Susto - Ever Since I Lost My Mind - Albums - Reviews - Soundblab

Susto - Ever Since I Lost My Mind

by Carrie Grayson Rating:8 Release Date:2019-02-22

Growth is natural and can be a subtle shaping over time that may not be obvious at first. It happens when you begin reflecting for insight and work toward the realization of your dreams. Susto’s newest release, Ever Since I Lost My Mind, out February 22 via Rounder Records, demonstrates the growth and transition of the lead singer/songwriter, Justin Osborne. Music for him began at 14 when he was sneaking to play his grandfather’s treasured guitar. With practice, he became a teenager singing punk songs about girls, and it eventually led to a six-piece band named Susto, tackling some pretty difficult subjects like religion, atheism, and drug use. Over the years, he poured his soul into music. Susto’s newest release finds Justin Osborne looking back and shifting his perspective as he journeys to true adulthood.

Charleston, SC, a city known for its history and tourism, isn’t the easiest place to build a music career. But, it was Charleston where Osborne found others with the creative passion of playing instruments, songwriting and producing music. A tight community was formed, with their home base in an odd tripped out storage shed, and those friends became a family and a lifeline for his music writing. Over the years, there was an ever-flowing change in band members for Susto. Some members would break off and form new bands and some would leave to play with others. Collaborative songwriting was their initial strength, and Osborne learned from each of the band members throughout the process of creating their last two records. So it seems fitting that Susto’s third album, their debut with Rounder Records, is Osborne's total creative vision. On, Ever Since I Lost My Mind, he wrote all the songs and Ian Fitchuk, the mastermind behind Gramming-winning Kacey Musgraves, was his new producer. Despite the production changes and a different record label behind him, he continued to receive key input from longtime creative sounding board, friend, and Charleston music producer, Wolfgang Zimmerman.

Looking adulthood square in the face, Osborne faces a new chapter in his growth. He now has a wife and a baby on the way, adding incredible joy but also a new focus. Because of these changes, the album is alive with this subtle shift in style and attitude. In his promotional photography for the album, Osborne is fully dressed in the raging ocean, soaked, and shouting, and it is a clear visual representation of his powerful internal shift, leaving behind boyhood and the careless frivolity associated with it. Leaning closely to Susto’s folk/rock/alt-country roots, the album captures Susto’s signature raucous rock, Osborne’s rough-hewn voice with emphatic yells or mellow croons, and the slow rolling catchy rhythms. All of those features helped them share stages in support of The Lumineers, The Head and The Heart, and Band of Horses.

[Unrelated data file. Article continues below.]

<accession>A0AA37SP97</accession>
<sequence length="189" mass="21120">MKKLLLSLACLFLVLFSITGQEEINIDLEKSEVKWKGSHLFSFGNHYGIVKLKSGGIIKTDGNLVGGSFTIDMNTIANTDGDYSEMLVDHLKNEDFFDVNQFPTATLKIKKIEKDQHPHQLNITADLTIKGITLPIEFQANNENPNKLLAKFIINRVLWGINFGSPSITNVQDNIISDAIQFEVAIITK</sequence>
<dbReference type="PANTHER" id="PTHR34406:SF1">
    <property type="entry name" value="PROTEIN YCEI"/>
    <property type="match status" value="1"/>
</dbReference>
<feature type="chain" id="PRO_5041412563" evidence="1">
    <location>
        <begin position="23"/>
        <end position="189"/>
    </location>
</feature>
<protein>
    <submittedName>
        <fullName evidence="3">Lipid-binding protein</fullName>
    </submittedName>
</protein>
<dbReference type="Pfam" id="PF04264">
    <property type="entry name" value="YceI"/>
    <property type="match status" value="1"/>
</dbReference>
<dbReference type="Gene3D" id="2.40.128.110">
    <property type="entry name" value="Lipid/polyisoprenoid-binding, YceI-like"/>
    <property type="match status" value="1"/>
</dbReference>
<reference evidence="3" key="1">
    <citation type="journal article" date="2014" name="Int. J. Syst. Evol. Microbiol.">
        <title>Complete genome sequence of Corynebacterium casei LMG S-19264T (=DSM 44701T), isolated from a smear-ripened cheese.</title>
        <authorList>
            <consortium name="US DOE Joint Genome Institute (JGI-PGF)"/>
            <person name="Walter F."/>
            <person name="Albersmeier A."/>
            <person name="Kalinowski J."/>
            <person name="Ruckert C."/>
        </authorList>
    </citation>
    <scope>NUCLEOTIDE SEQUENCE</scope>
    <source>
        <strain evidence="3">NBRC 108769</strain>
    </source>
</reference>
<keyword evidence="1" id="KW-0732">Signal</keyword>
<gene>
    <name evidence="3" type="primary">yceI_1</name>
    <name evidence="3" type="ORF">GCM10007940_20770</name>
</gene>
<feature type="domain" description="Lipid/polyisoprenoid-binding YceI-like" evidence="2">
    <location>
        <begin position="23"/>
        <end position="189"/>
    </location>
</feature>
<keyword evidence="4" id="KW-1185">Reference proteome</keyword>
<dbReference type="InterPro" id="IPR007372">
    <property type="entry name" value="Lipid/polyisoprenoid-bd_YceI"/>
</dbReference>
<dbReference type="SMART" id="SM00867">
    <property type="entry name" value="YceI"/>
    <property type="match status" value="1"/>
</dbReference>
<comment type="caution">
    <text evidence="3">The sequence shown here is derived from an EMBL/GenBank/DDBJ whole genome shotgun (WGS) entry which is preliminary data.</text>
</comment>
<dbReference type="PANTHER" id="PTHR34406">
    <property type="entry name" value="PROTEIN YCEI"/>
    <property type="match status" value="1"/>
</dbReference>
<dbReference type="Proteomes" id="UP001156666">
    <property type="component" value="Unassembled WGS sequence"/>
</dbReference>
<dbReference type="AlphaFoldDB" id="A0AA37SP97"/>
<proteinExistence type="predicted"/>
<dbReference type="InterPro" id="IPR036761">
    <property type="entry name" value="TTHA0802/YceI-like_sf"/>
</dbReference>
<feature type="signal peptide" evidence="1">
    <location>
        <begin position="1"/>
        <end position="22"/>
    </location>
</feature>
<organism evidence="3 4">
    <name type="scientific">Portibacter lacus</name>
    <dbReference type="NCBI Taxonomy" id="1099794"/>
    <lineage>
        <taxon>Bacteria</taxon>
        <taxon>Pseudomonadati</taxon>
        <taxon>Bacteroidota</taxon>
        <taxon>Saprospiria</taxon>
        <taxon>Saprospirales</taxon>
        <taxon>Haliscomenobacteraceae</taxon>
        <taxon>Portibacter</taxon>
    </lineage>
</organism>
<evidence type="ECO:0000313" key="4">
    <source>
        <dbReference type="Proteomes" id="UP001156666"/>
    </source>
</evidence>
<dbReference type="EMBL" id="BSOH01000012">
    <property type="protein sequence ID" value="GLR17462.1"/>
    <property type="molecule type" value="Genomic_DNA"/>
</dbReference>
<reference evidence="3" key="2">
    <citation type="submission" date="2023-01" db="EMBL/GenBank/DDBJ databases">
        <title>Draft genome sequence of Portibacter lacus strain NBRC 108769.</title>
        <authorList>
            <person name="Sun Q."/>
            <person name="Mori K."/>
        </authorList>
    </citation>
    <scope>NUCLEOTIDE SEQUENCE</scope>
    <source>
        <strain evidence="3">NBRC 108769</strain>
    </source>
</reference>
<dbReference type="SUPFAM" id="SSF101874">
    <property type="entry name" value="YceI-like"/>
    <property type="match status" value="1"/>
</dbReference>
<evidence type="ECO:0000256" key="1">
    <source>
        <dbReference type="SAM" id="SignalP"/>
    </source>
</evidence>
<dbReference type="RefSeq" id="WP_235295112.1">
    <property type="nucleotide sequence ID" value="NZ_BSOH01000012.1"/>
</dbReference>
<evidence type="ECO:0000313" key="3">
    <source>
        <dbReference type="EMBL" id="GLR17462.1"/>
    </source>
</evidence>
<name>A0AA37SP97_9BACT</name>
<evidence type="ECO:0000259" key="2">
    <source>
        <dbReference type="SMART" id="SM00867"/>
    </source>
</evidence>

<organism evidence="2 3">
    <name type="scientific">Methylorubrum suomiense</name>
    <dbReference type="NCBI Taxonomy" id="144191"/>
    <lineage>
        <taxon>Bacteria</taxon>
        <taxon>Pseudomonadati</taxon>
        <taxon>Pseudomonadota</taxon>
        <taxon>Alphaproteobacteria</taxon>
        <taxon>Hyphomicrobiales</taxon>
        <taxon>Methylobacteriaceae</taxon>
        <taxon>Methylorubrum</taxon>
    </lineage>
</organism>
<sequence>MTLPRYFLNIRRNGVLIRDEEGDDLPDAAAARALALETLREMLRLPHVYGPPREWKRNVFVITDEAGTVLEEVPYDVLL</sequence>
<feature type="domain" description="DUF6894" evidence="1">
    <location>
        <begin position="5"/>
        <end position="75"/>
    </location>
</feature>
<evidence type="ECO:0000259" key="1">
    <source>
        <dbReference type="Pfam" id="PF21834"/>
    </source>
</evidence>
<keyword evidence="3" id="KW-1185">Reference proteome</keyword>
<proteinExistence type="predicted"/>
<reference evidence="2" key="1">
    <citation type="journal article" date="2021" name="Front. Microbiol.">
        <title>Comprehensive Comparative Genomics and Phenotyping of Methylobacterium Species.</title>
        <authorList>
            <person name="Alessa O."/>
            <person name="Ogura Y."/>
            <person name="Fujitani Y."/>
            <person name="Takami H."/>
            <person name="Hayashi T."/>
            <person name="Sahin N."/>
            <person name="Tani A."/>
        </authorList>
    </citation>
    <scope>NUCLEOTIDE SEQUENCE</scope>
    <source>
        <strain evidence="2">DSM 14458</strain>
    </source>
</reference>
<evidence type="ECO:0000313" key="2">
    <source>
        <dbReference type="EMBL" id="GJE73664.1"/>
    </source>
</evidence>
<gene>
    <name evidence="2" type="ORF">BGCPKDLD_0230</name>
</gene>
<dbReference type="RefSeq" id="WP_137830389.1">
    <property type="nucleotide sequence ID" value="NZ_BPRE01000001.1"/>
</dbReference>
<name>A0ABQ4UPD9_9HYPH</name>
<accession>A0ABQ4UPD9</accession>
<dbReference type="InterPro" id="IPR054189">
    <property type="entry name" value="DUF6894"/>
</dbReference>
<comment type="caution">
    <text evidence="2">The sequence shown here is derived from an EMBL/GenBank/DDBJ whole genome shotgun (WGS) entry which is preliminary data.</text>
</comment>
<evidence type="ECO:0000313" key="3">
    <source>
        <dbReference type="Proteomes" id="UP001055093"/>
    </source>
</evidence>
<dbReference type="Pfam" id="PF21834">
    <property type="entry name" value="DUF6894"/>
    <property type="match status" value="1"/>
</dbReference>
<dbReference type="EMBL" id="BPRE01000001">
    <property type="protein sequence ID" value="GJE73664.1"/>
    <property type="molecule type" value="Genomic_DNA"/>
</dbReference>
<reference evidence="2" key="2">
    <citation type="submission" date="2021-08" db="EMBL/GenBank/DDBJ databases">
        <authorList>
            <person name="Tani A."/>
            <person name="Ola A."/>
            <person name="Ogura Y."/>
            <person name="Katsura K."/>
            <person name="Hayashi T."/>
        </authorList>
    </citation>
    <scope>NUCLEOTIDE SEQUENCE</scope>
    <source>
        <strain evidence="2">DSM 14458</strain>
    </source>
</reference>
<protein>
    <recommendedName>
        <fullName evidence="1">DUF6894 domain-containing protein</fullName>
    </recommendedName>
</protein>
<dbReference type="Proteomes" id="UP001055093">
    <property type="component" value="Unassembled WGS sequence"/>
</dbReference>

The album is a musical roadmap to the songwriter in these songs, and it urges me to listen carefully to get a better understanding of who he is. Through Justin Osborne’s strong lyrical narrative, and rich varied vocals, the music makes him seem familiar as he lays it all out there, unapologetically, with raw emotion and honesty. Throughout, the songs travel from rowdy tunes which make you jump to your feet and sing along, to the sauntering, sizzling tunes of life’s hard choices and struggles. Each sound is varied and melodic, while the lyrics are clear and meant to be sifted and considered. The music doesn’t stay within the boundaries of any particular genre but explores mixing and combining them to keep it interesting.

Not a lengthy album, the twelve tracks on Ever Since I Lost My Mind hint at all of Osborne’s transitions. The opener, “Homeboy,” closely resembles the sound of Susto’s past work, with a rolling rhythmic beat, strong guitar work, and expansive sound. Lyrically, it makes comparisons to the changing paths of good friends, while questioning his own important choices. It sets the tone for the album’s glaring theme of self-reflection and transition. But, the distorted grinding guitars at the song’s end hints that any change is not without a struggle.

“Manual Transmission,” begins in chorus but yet seems wistful. Osborne is missing his girl while he is out on the road. The song expands on the tension between touring and succeeding with his music, while longing for home and loved ones. “House of the Blue Green Buddha” equally expresses the shift from party boy to sharing his life with someone he wants to go home to and the pleasure knowing she is there for him. Even the common everyday feature, like a blue-green buddha, provides comfort as he works through the changes in his mind.